Unlike many other composers, Mendelssohn was born to wealth and creature comforts. One of the advantages this brought to him was the opportunity to travel widely. His thorough education in the liberal arts and fine arts prepared him for keen observation of the sights, people, culture and spirit of any place he visited. In Italy, he was particularly impressed by the art of the old masters like Michelangelo, Titian and Giorgione; by the magnificent buildings of Rome; and by the natural beauty of the countryside. He began working on a new symphony in December 1832, and within a few weeks was referring to it in letters as his “Italian” symphony. It was first performed by the Philharmonic Society of London on March 13, 1833.

Italy’s sunny vitality and Mendelssohn’s enthusiasm for the land are immediately apparent in the opening bars of the symphony. An exuberant theme in the violins is accompanied by a continuous fusillade of notes from the wind section. The second theme (clarinet and bassoon) is more lyrical, but still imbued with restless animation. The development section features a new theme in the minor mode, appearing first in a delicately tripping manner, but growing to fearsome intensity. Then, as if with a touch of magic, Mendelssohn dispels the mood of anxiety with a sustained note for the oboe.

Much has been made of the penitential character of the Andante movement. The possibility exists that Mendelssohn borrowed the plaintive tune from a pilgrim chant he heard in a procession in Naples. The second theme (clarinets) is somewhat more cheerful, less severe. The chant then returns and eventually fades away in the distance “like a procession quietly turning the corner” in the words of Klaus G. Roy.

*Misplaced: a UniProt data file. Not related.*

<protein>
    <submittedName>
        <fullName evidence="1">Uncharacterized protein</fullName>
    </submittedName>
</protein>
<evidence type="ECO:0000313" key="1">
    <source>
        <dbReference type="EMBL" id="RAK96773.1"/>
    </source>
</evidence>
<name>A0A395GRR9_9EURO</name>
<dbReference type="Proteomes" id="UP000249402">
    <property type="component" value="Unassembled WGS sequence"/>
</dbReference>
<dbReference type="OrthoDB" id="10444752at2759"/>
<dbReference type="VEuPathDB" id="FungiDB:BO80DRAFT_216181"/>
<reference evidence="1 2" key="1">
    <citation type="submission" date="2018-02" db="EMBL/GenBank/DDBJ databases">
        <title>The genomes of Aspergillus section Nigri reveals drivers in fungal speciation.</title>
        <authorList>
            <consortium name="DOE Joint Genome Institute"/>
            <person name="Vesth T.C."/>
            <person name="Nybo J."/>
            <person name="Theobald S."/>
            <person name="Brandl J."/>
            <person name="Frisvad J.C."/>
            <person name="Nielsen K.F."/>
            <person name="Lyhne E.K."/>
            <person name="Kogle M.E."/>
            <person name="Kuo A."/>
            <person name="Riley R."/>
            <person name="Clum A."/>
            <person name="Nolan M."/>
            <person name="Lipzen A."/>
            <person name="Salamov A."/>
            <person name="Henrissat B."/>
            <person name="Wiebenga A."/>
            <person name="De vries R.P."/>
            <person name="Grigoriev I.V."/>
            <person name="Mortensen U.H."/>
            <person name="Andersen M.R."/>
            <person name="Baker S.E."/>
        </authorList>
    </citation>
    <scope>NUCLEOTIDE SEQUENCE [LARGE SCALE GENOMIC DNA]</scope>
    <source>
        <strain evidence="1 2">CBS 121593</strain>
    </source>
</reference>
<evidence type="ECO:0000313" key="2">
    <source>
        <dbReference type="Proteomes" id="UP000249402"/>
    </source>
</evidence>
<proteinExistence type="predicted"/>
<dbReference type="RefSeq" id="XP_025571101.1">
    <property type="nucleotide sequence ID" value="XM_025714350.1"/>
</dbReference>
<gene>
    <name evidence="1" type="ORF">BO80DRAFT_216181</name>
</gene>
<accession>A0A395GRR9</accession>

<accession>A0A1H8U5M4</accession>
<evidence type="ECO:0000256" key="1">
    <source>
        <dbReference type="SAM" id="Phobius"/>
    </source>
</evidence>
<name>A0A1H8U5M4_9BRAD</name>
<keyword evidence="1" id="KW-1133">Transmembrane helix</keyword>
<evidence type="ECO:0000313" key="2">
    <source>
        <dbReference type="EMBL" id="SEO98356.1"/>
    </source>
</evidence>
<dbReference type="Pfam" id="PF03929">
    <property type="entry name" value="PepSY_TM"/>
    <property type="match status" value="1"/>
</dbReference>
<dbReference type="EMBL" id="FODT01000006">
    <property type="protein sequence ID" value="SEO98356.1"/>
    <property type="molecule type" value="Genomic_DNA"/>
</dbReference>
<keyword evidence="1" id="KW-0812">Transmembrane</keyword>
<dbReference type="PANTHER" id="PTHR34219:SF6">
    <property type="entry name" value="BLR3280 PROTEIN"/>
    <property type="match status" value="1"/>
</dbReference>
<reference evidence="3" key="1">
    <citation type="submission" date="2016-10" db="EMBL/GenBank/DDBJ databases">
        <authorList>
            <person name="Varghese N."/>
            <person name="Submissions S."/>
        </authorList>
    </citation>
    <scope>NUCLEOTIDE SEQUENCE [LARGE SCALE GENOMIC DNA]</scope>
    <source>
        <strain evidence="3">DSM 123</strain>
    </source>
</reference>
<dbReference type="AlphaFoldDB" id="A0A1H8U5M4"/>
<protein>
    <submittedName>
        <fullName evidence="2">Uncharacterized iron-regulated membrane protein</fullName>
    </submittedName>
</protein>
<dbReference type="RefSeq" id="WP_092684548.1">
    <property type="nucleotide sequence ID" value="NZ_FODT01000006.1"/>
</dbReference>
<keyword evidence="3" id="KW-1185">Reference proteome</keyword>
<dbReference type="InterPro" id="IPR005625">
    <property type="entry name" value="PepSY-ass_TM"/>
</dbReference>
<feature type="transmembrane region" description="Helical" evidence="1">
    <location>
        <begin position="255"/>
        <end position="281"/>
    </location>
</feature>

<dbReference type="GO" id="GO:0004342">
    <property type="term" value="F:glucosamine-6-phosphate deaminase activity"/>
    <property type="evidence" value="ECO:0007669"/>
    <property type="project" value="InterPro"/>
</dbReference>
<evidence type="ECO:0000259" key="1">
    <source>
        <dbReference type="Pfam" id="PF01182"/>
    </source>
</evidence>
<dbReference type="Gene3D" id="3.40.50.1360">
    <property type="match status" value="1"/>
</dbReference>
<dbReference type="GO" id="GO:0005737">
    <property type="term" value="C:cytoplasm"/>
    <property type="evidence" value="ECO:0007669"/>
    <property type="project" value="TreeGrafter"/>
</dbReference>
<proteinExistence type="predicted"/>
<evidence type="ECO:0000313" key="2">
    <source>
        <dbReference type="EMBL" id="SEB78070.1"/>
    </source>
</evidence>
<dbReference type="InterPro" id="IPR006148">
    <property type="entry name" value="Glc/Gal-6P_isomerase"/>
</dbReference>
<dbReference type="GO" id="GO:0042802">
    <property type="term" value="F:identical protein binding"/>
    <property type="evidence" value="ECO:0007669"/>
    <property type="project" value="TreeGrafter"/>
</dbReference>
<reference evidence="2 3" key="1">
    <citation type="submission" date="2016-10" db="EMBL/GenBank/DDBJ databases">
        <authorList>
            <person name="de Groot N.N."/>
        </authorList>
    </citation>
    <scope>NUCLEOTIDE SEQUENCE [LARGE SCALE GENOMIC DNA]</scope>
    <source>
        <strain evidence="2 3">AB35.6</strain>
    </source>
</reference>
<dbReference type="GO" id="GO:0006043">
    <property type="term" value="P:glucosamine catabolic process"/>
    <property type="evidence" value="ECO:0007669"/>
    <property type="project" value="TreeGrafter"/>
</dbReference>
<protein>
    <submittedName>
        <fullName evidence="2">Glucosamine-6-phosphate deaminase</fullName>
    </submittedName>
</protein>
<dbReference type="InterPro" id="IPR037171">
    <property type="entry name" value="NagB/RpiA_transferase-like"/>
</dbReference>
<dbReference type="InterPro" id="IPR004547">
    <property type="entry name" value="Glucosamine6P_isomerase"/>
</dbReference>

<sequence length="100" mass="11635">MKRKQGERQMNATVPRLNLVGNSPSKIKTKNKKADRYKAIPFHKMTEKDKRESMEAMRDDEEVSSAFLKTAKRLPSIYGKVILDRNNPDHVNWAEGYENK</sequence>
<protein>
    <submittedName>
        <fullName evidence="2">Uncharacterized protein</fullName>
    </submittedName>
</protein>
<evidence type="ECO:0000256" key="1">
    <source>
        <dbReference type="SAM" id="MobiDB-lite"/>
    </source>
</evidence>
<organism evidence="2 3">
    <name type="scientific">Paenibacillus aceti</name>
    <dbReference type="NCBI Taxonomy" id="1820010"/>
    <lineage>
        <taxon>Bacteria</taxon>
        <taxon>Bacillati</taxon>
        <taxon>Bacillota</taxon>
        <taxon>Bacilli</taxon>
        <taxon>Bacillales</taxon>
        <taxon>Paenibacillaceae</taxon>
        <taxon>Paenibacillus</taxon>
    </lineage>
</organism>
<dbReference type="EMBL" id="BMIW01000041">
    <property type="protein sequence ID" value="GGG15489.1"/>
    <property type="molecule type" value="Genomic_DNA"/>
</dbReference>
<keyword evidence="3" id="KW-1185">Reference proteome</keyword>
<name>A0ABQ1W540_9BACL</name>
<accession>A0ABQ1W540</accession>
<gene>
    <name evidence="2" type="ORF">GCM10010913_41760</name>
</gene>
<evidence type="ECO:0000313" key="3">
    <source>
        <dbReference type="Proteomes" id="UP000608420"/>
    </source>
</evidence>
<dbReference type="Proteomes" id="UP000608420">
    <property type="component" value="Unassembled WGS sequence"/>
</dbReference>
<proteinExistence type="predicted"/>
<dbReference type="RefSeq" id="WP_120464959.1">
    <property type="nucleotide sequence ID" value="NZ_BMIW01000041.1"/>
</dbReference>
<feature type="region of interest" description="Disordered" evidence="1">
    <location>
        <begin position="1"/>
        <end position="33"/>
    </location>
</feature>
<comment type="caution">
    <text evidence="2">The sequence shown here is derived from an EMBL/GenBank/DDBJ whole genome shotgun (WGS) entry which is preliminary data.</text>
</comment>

The graciously flowing third movement returns to a mood of warmth and sunshine. The central section evokes a gentle sylvan setting and features a solo unit of two horns and two bassoons, which are cleverly combined to sound like a horn quartet.  

The finale is a fiery, whirling dance movement that unites two different Italian dances. The saltarello, which opens the movement, is a jumping dance from Rome, while the Neapolitan tarantella is characterized by smooth, even triplets. The movement is in A minor, a most unusual key to end a symphony that began in the bright and breezy key of A major. Yet hardly one listener in a thousand stops to worry about such an irregularity, so thrilling is Mendelssohn’s rush to the finish.

The NAC Orchestra performed Mendelssohn’s Italian Symphony for the first time in 1970, under the direction of Mario Bernardi, and most recently in 2014 with Pinchas Zukerman on the podium.

By Robert Markow

Orpheus Chamber Orchestra

VIOLINS
Ronnie Bauch
Abigail Fayette
Laura Frautschi
Emma Frucht
Bryan Hernandez-Luch
Liang-Ping How
Adelya Nartadjieva
Francesca dePasquale
Richard Rood
Miho Saegusa
Stephanie Zyzak

VIOLAS
Christof Huebner
Dana Kelley
Nardo Poy
Wendy Richman

CELLOS
Melissa Meell
Sarah Rommel
James Wilson

DOUBLE BASSES
Gregg August
Jordan Frazier

OBOES
Keisuke Ikuma
Kemp Jernigan

FLUTES
Julietta Curenton
Catherine Gregory

CLARINETS
Nuno Antunes
Alan Kay

BASSOONS
Gina Cuffari
Adrian Morejon

HORNS
David Byrd-Marrow
Stewart Rose

TRUMPETS
John Sheppard
Maximilian Morel

TIMPANI
Samuel Budish

HONORARY MEMBERS
Richard Goode
Elizabeth Newman
Richard Prins
Connie Steensma

EMERITUS MEMBERS
Martha Caplin, violin
Sarah Clarke, viola
Nicolas Danielson, violin
Matt Dine, oboe
Guillermo Figueroa, violin
Maureen Gallagher, viola
David Jolley, horn
Joanna Jenner, violin
Kyu Young Kim, violin
Julia Lichten, cello
Charles Neidich, clarinet
William Purvis, horn
David Singer, clarinet
Naoko Tanaka, violin

IN MEMORIAM
Dennis Godburn, bassoon
Charles William Henry, violin